Interview: Bill Champlin


Bill Champlin first made his mark in The Sons of Champlin, a San Francisco band which created a heady, horn-driven mix of R&B and psychedelia. Their 1969 album Loosen Up Naturally is considered by many to be a lost classic. The band continued into the 1970’s, reunited in the late 1990’s as a live band, and released a couple of albums of in the 2000’s.

Champlin also did session work with a number of artists during the 1970’s and 1980’s, including Patti LaBelle, Lou Rawls, Elton John, Boz Scaggs, Donna Summer, Nancy Wilson, George Benson, Jimmy Smith, Amy Grant, Neil Diamond and Kenny Rogers. He co-wrote “After the Love Has Gone”, a hit for Earth, Wind & Fire, and “Turn Your Love Around”, a hit for George Benson, and sang the theme song for the TV Show “In the Heat of the Night”.

Finally, for nearly three decades Champlin was a member of the band Chicago, joining in time for the album Chicago 16. He shared lead vocals on the hit “Hard Habit to Break”, and sang the vocals on “Look Away”, Chicago’s first Number One song after Peter Cetera left the band. He left Chicago in 2008 to focus on his solo career.

This interview was for a concert by The Sons of Champlin on 1/3/15 at the Lobero Theatre in Santa Barbara, a show co-billed with his son Will Champlin. It was done by phone on 1/12/14. And if you haven’t heard The Sons of Champlin before or just need a refresher, the first song “1982-A” from their classic 1969 album Loosen Up Naturally is a good place to start – click here. And check out Will here and here.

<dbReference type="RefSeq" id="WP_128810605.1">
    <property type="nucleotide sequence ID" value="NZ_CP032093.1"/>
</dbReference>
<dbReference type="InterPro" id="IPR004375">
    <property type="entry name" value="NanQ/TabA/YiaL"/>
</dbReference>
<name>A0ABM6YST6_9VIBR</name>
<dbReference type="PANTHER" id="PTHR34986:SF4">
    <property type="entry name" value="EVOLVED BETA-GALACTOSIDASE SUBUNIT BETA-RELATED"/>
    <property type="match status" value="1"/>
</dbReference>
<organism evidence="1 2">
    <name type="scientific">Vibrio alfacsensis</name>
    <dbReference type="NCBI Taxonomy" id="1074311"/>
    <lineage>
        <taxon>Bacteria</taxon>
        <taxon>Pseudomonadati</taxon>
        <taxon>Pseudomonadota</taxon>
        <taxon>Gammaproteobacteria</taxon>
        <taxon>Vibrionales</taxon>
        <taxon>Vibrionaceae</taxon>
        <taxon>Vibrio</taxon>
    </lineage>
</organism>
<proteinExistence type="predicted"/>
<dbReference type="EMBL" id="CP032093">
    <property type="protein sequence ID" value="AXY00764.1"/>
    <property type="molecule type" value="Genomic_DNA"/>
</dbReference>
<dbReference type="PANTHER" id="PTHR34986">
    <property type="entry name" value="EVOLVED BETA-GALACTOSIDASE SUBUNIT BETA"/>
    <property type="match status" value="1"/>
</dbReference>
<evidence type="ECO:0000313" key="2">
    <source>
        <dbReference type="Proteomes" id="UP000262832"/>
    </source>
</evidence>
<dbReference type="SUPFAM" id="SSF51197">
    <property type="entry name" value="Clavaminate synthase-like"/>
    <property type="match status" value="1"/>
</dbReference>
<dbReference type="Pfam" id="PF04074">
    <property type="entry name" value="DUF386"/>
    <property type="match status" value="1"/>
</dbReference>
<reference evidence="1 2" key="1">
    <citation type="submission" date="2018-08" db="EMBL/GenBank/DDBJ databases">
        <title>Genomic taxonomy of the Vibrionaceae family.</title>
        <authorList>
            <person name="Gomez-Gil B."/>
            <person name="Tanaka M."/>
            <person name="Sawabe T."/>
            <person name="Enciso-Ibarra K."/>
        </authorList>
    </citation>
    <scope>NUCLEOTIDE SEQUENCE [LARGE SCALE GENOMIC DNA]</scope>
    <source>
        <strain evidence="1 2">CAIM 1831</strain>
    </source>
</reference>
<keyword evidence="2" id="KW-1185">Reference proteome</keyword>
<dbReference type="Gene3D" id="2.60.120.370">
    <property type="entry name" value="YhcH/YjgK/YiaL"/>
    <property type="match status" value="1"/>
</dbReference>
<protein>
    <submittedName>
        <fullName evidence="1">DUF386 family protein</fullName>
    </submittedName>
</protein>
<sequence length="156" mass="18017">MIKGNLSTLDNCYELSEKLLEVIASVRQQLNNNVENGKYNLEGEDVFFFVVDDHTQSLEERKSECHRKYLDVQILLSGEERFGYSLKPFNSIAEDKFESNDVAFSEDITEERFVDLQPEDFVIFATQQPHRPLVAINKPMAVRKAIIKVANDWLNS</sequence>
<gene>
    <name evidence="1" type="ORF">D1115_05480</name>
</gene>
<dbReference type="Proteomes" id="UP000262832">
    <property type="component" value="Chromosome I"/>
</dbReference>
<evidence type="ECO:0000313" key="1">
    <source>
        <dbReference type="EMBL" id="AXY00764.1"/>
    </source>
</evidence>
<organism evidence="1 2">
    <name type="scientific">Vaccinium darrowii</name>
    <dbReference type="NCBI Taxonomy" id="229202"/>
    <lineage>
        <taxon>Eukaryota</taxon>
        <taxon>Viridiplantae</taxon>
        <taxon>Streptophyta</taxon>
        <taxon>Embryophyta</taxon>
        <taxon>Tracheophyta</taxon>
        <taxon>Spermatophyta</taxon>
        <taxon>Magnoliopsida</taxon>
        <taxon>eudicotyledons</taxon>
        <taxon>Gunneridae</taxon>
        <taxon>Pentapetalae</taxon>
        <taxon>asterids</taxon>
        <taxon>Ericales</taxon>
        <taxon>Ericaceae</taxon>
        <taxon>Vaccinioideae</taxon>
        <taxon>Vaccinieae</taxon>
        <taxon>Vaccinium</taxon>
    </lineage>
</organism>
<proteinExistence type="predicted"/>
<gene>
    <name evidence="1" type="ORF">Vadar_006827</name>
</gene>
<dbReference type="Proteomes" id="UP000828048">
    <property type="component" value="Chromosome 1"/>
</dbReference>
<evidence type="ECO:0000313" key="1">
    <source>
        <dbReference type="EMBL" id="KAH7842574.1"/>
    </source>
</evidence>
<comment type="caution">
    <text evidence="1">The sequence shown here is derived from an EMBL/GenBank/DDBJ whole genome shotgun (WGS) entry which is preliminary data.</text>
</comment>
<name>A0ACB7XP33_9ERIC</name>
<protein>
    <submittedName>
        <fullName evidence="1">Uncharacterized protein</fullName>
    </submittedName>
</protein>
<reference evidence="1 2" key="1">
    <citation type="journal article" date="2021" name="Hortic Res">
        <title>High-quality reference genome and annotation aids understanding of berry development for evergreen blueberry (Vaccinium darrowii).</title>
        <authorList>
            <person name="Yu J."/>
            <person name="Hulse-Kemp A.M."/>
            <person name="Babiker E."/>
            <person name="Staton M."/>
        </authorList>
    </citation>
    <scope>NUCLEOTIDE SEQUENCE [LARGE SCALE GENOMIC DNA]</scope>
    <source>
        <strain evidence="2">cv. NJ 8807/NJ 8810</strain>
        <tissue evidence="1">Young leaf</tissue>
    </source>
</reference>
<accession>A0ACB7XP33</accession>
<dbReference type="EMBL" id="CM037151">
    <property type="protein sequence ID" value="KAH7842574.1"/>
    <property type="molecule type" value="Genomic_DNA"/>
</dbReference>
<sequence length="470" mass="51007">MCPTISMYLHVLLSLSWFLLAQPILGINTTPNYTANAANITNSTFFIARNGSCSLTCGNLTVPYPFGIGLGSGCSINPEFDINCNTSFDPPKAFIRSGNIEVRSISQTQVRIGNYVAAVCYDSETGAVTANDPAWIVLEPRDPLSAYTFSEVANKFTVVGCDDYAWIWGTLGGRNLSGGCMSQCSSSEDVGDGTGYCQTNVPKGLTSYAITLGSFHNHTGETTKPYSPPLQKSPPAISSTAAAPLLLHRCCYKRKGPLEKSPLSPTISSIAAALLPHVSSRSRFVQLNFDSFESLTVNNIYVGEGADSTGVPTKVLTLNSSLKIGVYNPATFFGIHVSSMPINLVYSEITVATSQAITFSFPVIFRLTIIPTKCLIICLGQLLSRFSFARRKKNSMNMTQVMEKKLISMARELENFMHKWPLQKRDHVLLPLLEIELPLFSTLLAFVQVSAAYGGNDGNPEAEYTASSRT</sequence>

Jeff Moehlis: What can we look forward to at the upcoming show?

Bill Champlin: The Sons is a really, really great band. It always has been. We don’t do it all that often – we do maybe four or five gigs a year – but we rehearse like crazy for them. We bring this whole kind of vibe to the shows. Anybody’s who’s there who knows who we are is going to end up running into people that they know. It usually turns into a really great hang for everybody, especially the audience. We all end up running into people we haven’t seen in a long time – it’s really cool. And the music… ask any musician. “Those guys are ridiculous”, you know. It’s a cool band in a lot of ways. We actually used to play in Santa Barbara an awful lot, but we haven’t in a long time.

JM: Does the current incarnation of the band include any other guys from back in the day?

BC: Yeah, mostly me and Geoff Palmer. Geoff Palmer’s the other keyboard player, and plays vibes. It’s like, “Hey, it’s 10 o’clock. Do you know where your vibraphonist is?” [laughs] He’s a great musician. In the old days he played sax, bass, drums – you name it he plays it. He was really kind of almost a teacher for us when he first came to town, back in ’67. He’s in the band.

The regular drummer just passed away earlier this year. We’ve replaced him with a guy named Alan Hertz, who’s a monster. He’s an absolute monster, who’s also going to be playing with my son who is co-billing the show with us, Will Champlin. If you don’t know him… Let’s put it this way, the tip of the iceberg is that he was one of the finalists on one of the seasons of the TV show The Voice this last year. He tore the place apart. But he’s so much more of a musician than just a singer on television. He’s a great player, and an unbelievably great songwriter. He’s done a lot of really cool things – he’s got great stuff going on. So he’s going to be playing also, and I think that’s going to tear up everybody. I mean, really, come out and see him – he’s worth checking out. He’s the next generation of bad boys.

JM: I checked out a clip of him – yeah, he’s incredible.